The Method Episode #1

Know Your Numbers

The three spokes on the business flywheel that you must know

By and large there’s only a few universal numbers that you could hand on heart say matter for any business.

If you can calculate them, understand them and make decisions based on them you’re off to the races.

CAC, LTV and CHURN can tell you in three seconds everything that’s right and wrong about your side hustle, your fortune 500 stock investment and your untie’s market stall.

Here’s what I mean.

Example 1:

Cost of new customer = $1
That customer visits the shop for a year
That customer spends $10 at the shop during the year.

Example 2:
Cost of new customer = $100
That customer visits the shop once
That customer spends $1 at the shop

In the first example, they spent $1 on sales and marketing to generate $10 in revenue.

In the second example, they spent $100 on sales and marketing to generate $1 in revenue.

In the first example, they managed to keep their customer for a year.

In the second example, the customer never came back.

Who’s winning, who’s losing?

The more dollars you can earn from a customer for every dollar you spend on sales and marketing, the more you win.

The profit you make per customer is ultimately only dependent on two points. How much you spend to find them and how long you can keep them.

And there goes a semester’s worth of university classes in 200 words. Just jokes.

For the operators here though, If you want to learn about the fly-hweel that’s driving your PnL and you’re done ‘winging it’ dive in here.

What’s Going On

Wisp, a New Zealand startup is reinventing the hairdressing busyness. Would you let a robot cut your hair? #Tech

Apparently, a community is no longer a busyness, nice to have. So what is a business community #Community

Is productivity tools and life hacks or science and biology. Dan Shipper takes a deeper look. #Productivity

Big Bucks Curating News | The $20 Million Newsletter

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Lessons learned from building a $20 million newsletter

Sam Parr is not your conventional entrepreneur you might even call him a rebel. From living on the streets to multiple arrests and problems with alcohol addiction. Building and exiting an 8 figure company is not something his former associates thought likely.

The most important skill Sam learned to build that company was how to write. How to get your attention, make you care and persuade you to take action.

Here are 3 tips from Sam to help you do the same;

1. Copywriting is persuasion and the best book you can read to learn this subject is ‘Influence by Robert Cialdini.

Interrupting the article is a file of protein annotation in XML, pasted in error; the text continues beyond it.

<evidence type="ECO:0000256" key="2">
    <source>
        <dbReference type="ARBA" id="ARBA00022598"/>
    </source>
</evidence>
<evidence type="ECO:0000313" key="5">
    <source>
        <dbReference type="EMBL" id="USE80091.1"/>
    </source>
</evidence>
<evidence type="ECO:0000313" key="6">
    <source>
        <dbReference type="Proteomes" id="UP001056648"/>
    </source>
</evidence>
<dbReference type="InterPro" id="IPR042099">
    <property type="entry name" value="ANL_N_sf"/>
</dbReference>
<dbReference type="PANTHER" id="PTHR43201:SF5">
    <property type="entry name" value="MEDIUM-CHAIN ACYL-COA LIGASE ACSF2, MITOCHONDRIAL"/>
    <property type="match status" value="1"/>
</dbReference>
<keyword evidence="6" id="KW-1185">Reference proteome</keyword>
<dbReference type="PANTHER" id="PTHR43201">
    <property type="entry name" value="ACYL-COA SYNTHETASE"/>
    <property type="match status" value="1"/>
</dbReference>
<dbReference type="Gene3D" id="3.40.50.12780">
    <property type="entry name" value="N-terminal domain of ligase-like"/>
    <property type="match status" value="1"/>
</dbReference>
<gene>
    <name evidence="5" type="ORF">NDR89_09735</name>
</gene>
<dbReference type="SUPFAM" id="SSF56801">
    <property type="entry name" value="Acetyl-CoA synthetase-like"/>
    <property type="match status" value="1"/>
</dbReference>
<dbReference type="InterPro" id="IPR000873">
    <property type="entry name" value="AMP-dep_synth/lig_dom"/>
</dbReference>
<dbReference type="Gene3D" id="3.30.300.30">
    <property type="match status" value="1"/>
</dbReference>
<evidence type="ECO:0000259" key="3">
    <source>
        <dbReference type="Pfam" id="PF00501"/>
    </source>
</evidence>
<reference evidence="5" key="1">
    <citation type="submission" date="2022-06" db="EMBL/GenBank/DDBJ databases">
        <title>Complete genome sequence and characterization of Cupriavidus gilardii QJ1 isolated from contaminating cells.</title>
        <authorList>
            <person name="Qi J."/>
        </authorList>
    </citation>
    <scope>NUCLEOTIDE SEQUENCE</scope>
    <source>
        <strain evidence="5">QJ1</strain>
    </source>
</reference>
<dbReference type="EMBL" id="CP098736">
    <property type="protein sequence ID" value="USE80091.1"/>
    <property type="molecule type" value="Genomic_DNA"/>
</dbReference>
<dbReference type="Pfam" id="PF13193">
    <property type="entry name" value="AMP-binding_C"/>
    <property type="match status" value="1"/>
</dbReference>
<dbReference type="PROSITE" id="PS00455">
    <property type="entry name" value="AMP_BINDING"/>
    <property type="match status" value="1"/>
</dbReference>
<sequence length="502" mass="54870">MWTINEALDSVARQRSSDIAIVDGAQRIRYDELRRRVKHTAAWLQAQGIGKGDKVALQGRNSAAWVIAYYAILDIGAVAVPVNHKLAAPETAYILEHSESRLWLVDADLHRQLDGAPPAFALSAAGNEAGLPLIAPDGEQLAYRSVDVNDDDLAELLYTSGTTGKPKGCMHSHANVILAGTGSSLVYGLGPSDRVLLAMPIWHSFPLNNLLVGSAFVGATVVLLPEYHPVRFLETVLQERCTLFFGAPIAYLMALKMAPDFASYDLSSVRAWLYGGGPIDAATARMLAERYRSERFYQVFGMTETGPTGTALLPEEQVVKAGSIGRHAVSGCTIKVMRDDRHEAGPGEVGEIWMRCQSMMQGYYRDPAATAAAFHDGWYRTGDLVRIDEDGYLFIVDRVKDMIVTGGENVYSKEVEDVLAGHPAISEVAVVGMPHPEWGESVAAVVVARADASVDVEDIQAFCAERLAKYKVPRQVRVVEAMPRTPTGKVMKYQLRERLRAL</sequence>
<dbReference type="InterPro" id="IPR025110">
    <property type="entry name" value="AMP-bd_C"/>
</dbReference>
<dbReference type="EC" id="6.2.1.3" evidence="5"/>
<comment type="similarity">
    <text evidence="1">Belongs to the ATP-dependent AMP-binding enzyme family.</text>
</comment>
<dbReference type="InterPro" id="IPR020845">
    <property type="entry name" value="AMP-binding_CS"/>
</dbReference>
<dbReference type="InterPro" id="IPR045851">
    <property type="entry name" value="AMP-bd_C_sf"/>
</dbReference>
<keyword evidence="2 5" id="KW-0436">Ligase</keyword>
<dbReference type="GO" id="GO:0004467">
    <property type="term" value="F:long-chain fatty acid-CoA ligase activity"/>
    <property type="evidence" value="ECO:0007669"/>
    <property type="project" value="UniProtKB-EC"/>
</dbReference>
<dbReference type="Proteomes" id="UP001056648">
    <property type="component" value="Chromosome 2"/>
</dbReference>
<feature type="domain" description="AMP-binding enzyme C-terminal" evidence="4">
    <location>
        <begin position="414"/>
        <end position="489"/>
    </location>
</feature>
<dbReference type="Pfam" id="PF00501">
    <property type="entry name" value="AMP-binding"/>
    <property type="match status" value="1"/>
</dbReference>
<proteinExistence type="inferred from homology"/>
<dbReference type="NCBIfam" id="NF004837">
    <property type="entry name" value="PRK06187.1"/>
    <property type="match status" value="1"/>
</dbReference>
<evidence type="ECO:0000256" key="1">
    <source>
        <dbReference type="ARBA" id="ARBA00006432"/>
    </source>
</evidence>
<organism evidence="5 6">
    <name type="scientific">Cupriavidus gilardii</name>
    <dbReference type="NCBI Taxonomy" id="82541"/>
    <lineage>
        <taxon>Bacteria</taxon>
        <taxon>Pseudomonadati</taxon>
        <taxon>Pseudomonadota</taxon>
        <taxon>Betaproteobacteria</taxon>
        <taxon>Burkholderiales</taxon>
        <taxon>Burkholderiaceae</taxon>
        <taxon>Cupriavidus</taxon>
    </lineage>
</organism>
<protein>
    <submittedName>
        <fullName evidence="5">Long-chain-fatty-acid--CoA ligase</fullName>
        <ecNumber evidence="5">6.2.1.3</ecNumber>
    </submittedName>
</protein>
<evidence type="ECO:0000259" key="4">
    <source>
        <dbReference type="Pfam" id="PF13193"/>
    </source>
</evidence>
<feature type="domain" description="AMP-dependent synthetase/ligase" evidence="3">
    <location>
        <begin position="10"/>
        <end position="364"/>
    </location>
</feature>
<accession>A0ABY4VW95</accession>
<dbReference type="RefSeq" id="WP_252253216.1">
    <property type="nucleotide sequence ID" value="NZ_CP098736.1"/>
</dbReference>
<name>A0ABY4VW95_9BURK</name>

2. Learn the A.I.D.A framework. Sam employs the AIDA framework in virtually every piece of copy he’s ever written. The reason is, to persuade someone to take action, you have to convince them to read what you’ve written. AIDA is a way to lure people down the page so you can start persuading.

3. Care way more about your headline. Almost everyone decides what they’re going to read by the headline. That can be an email subject line, the first line of a FB message or the slogan on your business card.

“On average, five times as many people read the headline as read the body copy. When you have written your headline, you have spent eighty cents out of your dollar.” – David Ogilvy

Sam shared many more valuable insights when he appeared on the Creator Labs podcast and we took notes so you don’t have to read. Read the rest of Sams insights here.

Who would have thought “money is only useful when you get rid of it”

The Business Advice Guy Industry

Charlie Munger, the other half of Warren Buffet & Berkshire Hathaway, likes to say, “It’s easier to not be a fool than it is to be cool.”

Like this newsletter and our blog, most ‘business advice guy’ content tells you what to do rather than what-not-do-do.

That’s a problem because many of the ‘what-to-do stuff is either untested, meaning it only works in theory. Or it was tested by someone else under a unique set of conditions, not applicable to you.

That ‘advice’ achieved a result. That could be more to do with dumb luck than anything replicable on average or, worst yet, by you.

Nassim Taleb, a grumpy but wise Lebanese former options trader, would say what-to-do advice is fragile.

Instead, I think the ‘business advice guy’ industry (ourselves included) needs to lean towards robust advice. Resistant to stress tests and living to tell its story.

Like that urge, you get to grab a child climbing up a kitchen stool. Your child or not, you ‘know’ there’s a good chance it doesn’t end well for the child (physical pain) or you (guilt). That urge is robust; it’s a chemical representation of past mistakes, i.e. what-not-to-do.

What-not-to-do is learned more often than theorized. In-grained from repeated infringements by you or martyrs before you. It undoubtedly increases your chances of surviving and others when you pass it on.

History tells us, the next time you get a chance to learn from someone else, your ‘business advice gal’. If you want to increase your chances of survival, start with where they went wrong, not what they got right.

Not ‘how did you get a million followers on Instagram’ but ‘why don’t you use Facebook?’ Not ‘how did you grow?’ but ‘where did you fall?’

As Charlie says, it’s easier to not be a fool than it is to be cool.

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